My Everchanging Garden

Gardening That Grows With Me

Rosemary Mint Wine Jelly

“A sweet wine jelly infused with mint and rosemary”.

Voignier rosemary mint wine jelly

This is a sweet wine jelly that has an amazing depth with the infusion of both mint and rosemary to the wine.

For our first try at mint flavoured wine jelly, we used a Voignier wine that was a bit passed it’s prime — and it worked wonderfully. I’ve made wine based jelly before having made our own Garlic Jelly so the process was not new. A note about infusing the wine: Most recipes say to let the herbs infused the wine for about 45 minutes then strain through a cheesecloth to remove herbs. I must have ground mine a little too finely as I ended up with a very cloudy green liquid. Since I wanted a true clear wine jelly, I added a little extra wine then poured the entire contents into a mason jar to sit overnight. The result was that the very fine herb particles settled to the bottom and I was able to use a baster to extract 1 3/4 cups of pure clear juice to use for my jelly. I think this made a better jelly with a slightly stronger mint flavour which we liked.

Wine jelly can be served with a soft cheese on a cracker or baguette. It’s also good as a glaze or accompaniment for meats.

Wine jelly with goats cheese on crackers

Rosemary Mint Wine Jelly served with goats cheese on crackers


  • 2-1/2 cups firmly packed fresh mint leaves
  • 1/4 cup fresh rosemary leaves
  • 2 1/2 cups dry white wine
  • 1/4 cup fresh lemon juice
  • 3-1/2 cups sugar
  • 1 tablespoon butter
  • One pouch (85 ml) CERTO ® Liquid Pectin


  1. Wash jars. Sterilize jars in stove at 250F for 20 minutes. Put lids in water and simmer for 5 minutes.
  2. In a food processor or blender blend together mint, rosemary, and 1 1/2 cups of the wine until the herbs are chopped fine.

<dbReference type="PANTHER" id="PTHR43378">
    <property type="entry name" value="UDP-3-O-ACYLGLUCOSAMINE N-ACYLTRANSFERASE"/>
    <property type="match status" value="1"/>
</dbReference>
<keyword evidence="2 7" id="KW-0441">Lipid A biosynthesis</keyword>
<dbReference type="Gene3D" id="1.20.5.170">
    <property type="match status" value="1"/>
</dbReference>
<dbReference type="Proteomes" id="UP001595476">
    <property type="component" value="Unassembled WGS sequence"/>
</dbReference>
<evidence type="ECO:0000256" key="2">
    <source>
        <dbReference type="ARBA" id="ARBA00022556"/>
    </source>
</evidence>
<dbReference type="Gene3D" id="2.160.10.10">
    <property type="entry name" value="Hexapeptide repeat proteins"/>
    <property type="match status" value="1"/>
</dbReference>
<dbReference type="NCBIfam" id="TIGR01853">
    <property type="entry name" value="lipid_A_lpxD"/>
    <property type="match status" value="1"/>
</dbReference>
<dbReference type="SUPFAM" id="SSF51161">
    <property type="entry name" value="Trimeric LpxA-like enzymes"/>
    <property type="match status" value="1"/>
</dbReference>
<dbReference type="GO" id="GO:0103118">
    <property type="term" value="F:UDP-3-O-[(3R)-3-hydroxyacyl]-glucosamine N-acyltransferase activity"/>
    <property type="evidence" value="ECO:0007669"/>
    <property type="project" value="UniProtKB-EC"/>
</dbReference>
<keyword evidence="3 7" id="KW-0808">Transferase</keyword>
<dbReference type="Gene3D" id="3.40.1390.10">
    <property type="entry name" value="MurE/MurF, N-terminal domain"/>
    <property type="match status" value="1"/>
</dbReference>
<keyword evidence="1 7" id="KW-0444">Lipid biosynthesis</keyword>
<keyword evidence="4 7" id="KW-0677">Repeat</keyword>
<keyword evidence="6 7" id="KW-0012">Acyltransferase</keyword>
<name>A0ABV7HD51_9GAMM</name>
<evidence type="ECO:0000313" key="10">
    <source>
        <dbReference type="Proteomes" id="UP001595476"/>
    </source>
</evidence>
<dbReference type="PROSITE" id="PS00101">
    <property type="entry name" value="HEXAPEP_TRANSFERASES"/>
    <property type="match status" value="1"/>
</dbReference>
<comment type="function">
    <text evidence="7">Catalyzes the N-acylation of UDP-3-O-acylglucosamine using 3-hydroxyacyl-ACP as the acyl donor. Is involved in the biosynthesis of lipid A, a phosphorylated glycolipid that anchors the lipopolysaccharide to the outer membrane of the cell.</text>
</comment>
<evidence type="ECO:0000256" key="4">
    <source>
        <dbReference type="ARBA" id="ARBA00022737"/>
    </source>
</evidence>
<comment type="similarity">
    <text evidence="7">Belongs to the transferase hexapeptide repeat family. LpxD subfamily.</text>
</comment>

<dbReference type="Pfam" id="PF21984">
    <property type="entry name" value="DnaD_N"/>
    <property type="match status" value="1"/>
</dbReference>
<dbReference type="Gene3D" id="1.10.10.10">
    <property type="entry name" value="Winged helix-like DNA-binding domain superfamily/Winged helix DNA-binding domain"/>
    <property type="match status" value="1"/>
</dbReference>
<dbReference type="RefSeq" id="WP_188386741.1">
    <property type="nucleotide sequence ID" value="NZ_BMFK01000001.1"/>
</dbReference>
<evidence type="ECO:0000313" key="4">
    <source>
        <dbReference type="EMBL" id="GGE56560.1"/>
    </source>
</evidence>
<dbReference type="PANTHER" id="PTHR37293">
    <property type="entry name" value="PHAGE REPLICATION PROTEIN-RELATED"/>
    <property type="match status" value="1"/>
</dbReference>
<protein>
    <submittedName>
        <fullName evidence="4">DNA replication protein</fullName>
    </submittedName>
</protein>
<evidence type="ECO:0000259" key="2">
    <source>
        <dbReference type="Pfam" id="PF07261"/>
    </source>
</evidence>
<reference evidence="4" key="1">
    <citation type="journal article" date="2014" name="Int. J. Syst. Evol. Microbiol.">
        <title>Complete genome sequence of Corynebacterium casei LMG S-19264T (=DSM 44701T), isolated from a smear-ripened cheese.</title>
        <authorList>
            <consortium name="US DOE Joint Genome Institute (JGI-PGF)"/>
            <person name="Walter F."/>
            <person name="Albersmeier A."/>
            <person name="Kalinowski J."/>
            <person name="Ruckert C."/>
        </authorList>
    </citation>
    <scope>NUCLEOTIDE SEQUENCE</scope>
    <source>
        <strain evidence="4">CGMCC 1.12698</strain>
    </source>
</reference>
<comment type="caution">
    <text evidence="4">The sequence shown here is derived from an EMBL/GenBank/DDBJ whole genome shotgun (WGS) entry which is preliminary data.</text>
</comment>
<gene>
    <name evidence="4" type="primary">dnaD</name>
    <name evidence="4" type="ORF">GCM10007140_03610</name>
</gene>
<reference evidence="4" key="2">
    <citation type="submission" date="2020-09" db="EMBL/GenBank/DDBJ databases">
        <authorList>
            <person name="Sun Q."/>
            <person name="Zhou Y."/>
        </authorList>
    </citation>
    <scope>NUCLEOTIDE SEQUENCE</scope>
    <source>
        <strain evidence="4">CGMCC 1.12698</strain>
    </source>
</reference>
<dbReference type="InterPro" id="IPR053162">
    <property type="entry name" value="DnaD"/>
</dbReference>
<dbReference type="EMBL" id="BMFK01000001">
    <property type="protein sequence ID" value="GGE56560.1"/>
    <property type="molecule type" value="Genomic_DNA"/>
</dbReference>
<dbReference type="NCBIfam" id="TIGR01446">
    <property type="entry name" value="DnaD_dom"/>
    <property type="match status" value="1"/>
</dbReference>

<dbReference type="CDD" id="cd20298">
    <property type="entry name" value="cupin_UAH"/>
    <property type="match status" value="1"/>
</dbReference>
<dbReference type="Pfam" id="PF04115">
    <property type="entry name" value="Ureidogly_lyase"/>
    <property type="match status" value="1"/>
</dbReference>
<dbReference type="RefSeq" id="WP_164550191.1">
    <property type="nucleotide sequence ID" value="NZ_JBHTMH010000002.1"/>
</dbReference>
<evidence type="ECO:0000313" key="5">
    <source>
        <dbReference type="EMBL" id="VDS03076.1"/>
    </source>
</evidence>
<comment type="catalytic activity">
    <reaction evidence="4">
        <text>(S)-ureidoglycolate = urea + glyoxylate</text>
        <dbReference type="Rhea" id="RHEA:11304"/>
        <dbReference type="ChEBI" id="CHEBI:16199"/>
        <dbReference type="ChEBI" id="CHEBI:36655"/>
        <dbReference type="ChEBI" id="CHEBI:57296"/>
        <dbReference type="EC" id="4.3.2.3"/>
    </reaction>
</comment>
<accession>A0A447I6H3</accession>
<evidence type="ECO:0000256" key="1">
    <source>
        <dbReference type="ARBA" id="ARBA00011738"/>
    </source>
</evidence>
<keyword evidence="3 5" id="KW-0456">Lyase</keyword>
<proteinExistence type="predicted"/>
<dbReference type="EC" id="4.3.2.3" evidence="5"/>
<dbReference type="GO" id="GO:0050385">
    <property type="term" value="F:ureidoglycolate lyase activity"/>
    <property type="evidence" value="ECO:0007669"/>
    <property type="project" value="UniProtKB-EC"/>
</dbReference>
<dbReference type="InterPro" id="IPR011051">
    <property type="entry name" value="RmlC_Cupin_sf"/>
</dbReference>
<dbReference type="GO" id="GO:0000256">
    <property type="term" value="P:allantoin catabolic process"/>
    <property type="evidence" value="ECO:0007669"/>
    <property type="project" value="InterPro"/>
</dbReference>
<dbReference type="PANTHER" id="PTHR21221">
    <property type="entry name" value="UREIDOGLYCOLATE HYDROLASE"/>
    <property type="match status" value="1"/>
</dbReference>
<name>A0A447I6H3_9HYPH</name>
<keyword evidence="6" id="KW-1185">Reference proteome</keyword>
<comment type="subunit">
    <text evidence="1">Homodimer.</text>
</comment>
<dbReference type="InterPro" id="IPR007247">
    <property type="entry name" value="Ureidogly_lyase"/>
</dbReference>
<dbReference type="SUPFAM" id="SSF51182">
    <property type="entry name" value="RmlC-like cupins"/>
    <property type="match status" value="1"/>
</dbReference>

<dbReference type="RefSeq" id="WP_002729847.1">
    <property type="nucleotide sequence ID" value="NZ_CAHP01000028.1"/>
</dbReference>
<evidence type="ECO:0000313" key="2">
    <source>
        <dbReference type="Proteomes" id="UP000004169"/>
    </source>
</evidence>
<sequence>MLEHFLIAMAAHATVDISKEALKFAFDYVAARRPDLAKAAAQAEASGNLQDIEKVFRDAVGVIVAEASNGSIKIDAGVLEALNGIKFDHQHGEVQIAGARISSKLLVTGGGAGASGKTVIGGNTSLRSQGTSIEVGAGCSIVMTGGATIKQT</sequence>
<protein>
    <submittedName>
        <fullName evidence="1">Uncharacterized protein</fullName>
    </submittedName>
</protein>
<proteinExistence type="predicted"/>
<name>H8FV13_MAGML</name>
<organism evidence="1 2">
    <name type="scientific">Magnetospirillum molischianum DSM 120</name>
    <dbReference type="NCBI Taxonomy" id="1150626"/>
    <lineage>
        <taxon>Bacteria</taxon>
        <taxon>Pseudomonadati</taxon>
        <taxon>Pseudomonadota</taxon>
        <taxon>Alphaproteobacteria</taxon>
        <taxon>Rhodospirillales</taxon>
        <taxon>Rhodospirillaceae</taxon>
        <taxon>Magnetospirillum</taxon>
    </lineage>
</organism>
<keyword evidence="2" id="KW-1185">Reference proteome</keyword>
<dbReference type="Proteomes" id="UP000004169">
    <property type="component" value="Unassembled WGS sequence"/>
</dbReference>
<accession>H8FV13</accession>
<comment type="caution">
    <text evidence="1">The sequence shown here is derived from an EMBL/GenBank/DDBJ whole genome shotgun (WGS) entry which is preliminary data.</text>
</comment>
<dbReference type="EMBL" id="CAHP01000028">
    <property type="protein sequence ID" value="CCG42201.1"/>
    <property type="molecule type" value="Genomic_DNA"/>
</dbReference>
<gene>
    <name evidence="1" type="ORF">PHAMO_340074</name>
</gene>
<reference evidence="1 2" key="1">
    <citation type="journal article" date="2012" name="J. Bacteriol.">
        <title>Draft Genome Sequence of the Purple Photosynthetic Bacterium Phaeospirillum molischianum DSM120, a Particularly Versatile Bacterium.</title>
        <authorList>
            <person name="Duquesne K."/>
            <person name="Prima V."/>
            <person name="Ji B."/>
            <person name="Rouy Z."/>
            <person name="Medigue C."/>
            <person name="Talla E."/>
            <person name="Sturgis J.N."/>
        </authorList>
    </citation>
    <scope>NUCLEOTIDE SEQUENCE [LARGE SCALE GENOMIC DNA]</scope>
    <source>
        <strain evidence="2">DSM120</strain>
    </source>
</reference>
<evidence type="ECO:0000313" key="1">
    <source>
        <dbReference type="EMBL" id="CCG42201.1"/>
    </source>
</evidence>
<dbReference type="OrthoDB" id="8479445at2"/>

3. In a small saucepan bring the remaining 1 cup wine to a boil, add it to the herb mixture and remove from heat. Cool.
  4. Strain liquid through several layers of cheesecloth or a fine mesh to remove most of the herbs (please see note above about infusing wine). Pour into 1 liter mason jar and let sit overnight in the fridge.
  5. The next day, use baster to extract 1 3/4 cups clear juice from the top of the mason jar being careful not to disturb the fine ground herbs that have settled to the bottom. Add lemon juice. You should now have 2 cups* of ‘juice’, if you do not add a little extra lemon juice to make up the difference.
  6. Add 2 cups of the herb infused juice into a large, deep stainless steel saucepan. Stir in sugar and butter. Over high heat, bring mixture to a full rolling boil that cannot be stirred down. Add liquid pectin, squeezing entire contents from pouch. Return to a boil, boiling hard for 1 minute, stirring constantly. Remove from heat and quickly skim off foam, if necessary (butter helps prevent foam from forming).
  7. Pour into sterilized jars about 1/4 inch from rim, being careful not to get jelly on edges. Clean edges are needed to ensure jelly jars will seal.
  8. Cover with lids and screw rings on tightly.


(*If you have any more than 2 cups of juice the jelly will not set well. Increase boil time a bit if you want a thicker jelly).



    • Everchanging Gardener on

      Hi Brenda,
      Not to this one — I’m not sure I would like so much conflicting tastes between the wine, mint and rosemary but I do love the plain garlic jelly recipe I use. However I also believe experimenting is fun so why not try it!

  1. Greg Zyn on

    This Rosemary mint wine jelly looks excellent here, and I hope that you can share other kinds of jelly with us now. The content that you’re posting here is fantastic, and you need to continue to do so.


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